4  Add 2 tablespoons olive oil to the pot. When hot, add onions, celery, garlic, 1 teaspoon salt and 1/8 teaspoon pepper. Sweat, stirring frequently, until onions are translucent. Add spices and sweat a couple of minutes more.

5  Add tomatoes, chicken stock and bay leaves. Bring to a simmer and adjust seasoning if necessary before adding rice. Cook, covered, for 20 to 30 minutes or until rice is cooked through. Spread cooked rice on sheet pan and cool to room temperature.

6  Transfer cooled rice to a large bowl. Fold in cooked sausage and liver mixture, pecans, currants and lemon zest.

7  Drain brined collards. Lay flat on a clean work surface. You may have to shingle a couple of leaves to make a large enough wrapper for the filling. Scoop a scant ¼ cup of dirty rice filling into the middle of the collard wrapper. Use your fingers to shape the filling into an oval about 2 inches long. Fold right and left sides of collard wrapper over onto the filling, then fold bottom up and roll into a cigar shape. Finished dolmades should be rolls with tucked-in sides that fully contain filling.

8  For Comeback Sauce: Add all ingredients to a blender and blend until well combined.

9  Heat grill. Rub dolmades with a little olive oil, and grill on medium heat until wrappers are slightly charred. Serve warm with Comeback Sauce on the side for dipping.



Pork Belly Adobo with Kumquat

Serves 6

In the Philippines, the word “adobo” refers not only to a marinade, but also to a method of cooking. The technique is Filipino in origin, but was named by the Spanish during their colonization of the Philippine islands during the late 16th and early 17th centuries. Traditionally, adobo is made with soy sauce, vinegar, garlic, bay leaves and peppercorns. At Scratch American Tapas in Winter Park, executive chef and co-owner Dustin Haney prepares his signature pork belly adobo with the addition of the tart and fragrant citrus fruit calamansi. The tart flavor of the citrus adds a pleasing brightness to the finished dish. This recipe, inspired by Chef Dustin’s citrusy adobo, substitutes the more readily available kumquat for calamansi.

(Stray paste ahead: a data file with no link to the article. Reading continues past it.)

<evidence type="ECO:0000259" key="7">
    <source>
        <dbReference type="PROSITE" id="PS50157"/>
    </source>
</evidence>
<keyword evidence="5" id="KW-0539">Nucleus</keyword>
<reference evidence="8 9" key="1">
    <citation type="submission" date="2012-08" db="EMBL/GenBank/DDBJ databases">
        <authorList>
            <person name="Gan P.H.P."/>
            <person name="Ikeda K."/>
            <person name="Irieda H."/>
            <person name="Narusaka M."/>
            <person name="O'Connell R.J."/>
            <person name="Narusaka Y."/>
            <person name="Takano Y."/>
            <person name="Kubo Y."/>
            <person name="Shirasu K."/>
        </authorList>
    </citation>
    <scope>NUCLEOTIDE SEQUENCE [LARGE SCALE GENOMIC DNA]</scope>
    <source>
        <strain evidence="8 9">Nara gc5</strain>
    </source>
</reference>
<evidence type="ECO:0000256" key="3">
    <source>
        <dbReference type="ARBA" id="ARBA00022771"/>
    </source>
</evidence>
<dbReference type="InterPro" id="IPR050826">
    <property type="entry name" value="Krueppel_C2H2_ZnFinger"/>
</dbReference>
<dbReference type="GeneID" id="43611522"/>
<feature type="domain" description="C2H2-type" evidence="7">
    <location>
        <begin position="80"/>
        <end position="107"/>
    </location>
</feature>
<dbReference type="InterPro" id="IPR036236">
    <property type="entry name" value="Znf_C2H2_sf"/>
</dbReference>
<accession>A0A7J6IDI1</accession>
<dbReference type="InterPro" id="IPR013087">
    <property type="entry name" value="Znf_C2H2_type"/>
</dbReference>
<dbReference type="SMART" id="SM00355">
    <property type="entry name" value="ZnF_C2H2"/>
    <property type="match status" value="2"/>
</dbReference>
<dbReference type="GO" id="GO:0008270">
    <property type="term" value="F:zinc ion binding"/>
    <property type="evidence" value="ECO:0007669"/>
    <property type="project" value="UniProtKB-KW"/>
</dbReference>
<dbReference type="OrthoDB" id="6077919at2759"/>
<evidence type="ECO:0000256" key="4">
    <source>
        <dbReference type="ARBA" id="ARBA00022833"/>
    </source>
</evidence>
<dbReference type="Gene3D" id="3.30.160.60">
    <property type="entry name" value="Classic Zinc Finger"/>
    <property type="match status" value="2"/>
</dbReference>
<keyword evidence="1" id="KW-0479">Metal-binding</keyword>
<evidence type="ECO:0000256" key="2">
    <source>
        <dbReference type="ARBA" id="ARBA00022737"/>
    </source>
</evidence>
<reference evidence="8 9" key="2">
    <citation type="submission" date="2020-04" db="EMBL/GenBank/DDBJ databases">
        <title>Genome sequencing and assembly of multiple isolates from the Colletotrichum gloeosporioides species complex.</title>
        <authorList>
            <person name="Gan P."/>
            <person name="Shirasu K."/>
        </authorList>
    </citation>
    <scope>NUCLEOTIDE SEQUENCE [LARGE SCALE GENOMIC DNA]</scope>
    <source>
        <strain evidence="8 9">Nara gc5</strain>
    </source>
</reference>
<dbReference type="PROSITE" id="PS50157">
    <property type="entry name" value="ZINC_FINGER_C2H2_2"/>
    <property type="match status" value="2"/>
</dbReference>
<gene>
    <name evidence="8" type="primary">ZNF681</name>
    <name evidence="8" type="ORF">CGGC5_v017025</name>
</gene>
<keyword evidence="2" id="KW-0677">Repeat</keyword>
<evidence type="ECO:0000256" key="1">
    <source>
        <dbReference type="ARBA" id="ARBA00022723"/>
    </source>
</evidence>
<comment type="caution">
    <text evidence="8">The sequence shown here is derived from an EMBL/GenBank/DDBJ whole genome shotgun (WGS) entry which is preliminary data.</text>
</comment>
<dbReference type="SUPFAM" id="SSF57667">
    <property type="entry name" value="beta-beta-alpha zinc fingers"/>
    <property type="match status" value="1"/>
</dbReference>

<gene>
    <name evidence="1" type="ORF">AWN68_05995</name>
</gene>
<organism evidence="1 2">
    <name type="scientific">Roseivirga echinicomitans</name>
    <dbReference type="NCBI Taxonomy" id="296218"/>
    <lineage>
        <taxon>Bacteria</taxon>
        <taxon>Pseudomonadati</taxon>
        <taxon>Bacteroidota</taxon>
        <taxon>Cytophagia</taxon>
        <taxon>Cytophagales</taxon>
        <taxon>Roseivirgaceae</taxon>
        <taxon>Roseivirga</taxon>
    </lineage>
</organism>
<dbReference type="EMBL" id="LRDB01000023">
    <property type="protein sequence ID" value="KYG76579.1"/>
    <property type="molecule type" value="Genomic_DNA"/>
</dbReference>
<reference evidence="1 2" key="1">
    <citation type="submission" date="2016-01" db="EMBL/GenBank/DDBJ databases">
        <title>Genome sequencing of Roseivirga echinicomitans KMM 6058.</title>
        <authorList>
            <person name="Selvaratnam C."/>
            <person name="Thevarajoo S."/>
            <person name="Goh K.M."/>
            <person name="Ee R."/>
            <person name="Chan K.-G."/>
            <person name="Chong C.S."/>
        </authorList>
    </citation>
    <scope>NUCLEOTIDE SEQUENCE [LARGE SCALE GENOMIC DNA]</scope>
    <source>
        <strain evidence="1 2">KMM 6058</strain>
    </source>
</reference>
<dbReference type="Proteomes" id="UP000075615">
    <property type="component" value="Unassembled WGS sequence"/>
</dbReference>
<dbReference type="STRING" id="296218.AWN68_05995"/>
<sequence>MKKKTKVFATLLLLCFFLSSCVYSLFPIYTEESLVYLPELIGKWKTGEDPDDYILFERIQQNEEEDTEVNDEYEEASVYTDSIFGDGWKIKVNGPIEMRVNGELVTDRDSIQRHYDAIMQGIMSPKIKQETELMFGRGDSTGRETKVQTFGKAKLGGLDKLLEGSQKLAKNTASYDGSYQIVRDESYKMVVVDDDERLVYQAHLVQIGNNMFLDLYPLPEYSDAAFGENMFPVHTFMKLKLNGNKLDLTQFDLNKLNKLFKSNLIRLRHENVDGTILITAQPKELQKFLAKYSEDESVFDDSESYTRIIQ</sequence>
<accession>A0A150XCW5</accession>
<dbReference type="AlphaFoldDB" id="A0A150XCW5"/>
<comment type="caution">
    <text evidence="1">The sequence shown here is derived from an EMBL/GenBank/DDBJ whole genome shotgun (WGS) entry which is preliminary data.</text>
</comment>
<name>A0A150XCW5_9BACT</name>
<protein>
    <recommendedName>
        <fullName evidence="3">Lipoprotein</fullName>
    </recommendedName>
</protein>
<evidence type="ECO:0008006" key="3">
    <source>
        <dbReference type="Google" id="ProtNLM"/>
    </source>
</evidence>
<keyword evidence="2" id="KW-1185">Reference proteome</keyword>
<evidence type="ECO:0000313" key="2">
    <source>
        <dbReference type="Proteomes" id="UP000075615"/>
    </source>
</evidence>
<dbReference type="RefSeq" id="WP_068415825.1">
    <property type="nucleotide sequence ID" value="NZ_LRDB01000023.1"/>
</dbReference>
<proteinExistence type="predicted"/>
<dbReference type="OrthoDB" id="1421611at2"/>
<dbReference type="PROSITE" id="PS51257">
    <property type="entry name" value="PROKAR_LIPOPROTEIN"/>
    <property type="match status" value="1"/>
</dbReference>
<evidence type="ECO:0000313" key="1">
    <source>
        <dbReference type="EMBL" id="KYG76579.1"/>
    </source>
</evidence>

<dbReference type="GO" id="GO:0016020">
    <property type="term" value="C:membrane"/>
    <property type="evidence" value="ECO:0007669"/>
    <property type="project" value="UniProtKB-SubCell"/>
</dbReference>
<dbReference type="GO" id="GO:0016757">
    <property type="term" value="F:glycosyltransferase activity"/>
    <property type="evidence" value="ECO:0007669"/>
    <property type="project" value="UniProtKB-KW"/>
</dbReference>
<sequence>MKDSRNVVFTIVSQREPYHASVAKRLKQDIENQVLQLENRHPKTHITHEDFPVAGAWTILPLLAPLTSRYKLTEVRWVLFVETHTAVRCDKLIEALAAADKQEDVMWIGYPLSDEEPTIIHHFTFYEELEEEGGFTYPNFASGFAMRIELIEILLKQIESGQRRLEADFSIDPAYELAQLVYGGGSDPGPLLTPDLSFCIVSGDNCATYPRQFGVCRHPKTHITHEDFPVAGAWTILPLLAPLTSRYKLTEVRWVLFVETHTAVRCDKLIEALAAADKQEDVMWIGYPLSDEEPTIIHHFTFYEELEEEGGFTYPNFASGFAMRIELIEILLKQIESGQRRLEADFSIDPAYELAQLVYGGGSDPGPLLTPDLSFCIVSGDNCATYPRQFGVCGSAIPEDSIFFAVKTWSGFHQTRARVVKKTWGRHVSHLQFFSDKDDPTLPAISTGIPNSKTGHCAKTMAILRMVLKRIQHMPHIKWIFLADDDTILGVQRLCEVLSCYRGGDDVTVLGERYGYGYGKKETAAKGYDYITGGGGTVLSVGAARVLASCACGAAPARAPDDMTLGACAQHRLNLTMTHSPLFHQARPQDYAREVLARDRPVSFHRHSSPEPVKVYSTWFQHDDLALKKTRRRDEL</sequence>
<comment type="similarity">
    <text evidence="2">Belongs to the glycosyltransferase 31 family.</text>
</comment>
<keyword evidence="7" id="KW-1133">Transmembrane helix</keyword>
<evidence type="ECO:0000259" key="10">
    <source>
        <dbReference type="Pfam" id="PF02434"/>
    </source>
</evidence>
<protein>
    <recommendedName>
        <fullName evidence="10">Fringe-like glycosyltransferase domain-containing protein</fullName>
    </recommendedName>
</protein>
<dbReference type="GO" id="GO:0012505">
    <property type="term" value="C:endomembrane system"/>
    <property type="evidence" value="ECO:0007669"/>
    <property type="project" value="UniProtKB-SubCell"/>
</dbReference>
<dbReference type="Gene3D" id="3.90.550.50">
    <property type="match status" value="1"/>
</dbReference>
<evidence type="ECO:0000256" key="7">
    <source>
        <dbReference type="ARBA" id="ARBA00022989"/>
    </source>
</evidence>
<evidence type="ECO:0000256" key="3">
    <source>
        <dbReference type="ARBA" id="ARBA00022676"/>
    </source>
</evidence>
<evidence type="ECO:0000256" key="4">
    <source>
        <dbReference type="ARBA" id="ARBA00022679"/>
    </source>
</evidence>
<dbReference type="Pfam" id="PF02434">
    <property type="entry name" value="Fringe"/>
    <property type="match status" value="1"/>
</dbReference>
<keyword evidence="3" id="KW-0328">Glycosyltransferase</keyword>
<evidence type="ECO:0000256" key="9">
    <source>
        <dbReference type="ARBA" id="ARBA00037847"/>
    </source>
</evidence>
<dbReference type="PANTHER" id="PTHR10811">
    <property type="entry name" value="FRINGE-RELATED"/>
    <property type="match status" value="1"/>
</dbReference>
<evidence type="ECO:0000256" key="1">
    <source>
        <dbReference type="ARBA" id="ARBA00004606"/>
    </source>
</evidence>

¼ cup toyomansi* (soy sauce with calamansi juice)

1¼ cups sukang maasim* (vinegar infused with chilies)

6 cloves garlic, smashed

1 tablespoon black peppercorns

2 bay leaves

12 kumquats, cut in half, seeds removed

3 pounds pork belly

2 cups chicken stock 

6 cups long-grain white rice, steamed

Chopped cilantro, for garnish

Halved kumquats, for garnish

1  Whisk together toyomansi and sukang maasim. Add garlic, peppercorns, bay leaves, kumquats and pork belly. Marinate for 24 hours.

2  Preheat oven to 300°F. Place marinated belly in a pot or braising pan and pour marinade over. Add chicken stock. Bring to a simmer on the stovetop, cover loosely with foil and then transfer to the oven. Braise 2½ hours or until pork belly is very soft. Remove from oven and let braised belly cool in the braising liquid until it is room temperature.

3  Once belly has cooled to room temperature, remove from liquid and place on a flat baking sheet. Cover with wax or parchment paper and top with another baking sheet and about 2 pounds of weight (canned beans or vegetables work well). Reduce braising liquid until it is thick enough to coat the back of a spoon. Strain liquid to remove solids.

4  Cut compressed belly into 6 portions. Heat a heavy-bottomed sauté pan and add belly, fat side down. Render fat, basting frequently, until fat side is crispy and the meat is hot throughout.

5  Serve over rice, topped with sauce and cilantro, with kumquat halves on the side.

*Look for toyomansi and sukang maasim at Asian grocery stores.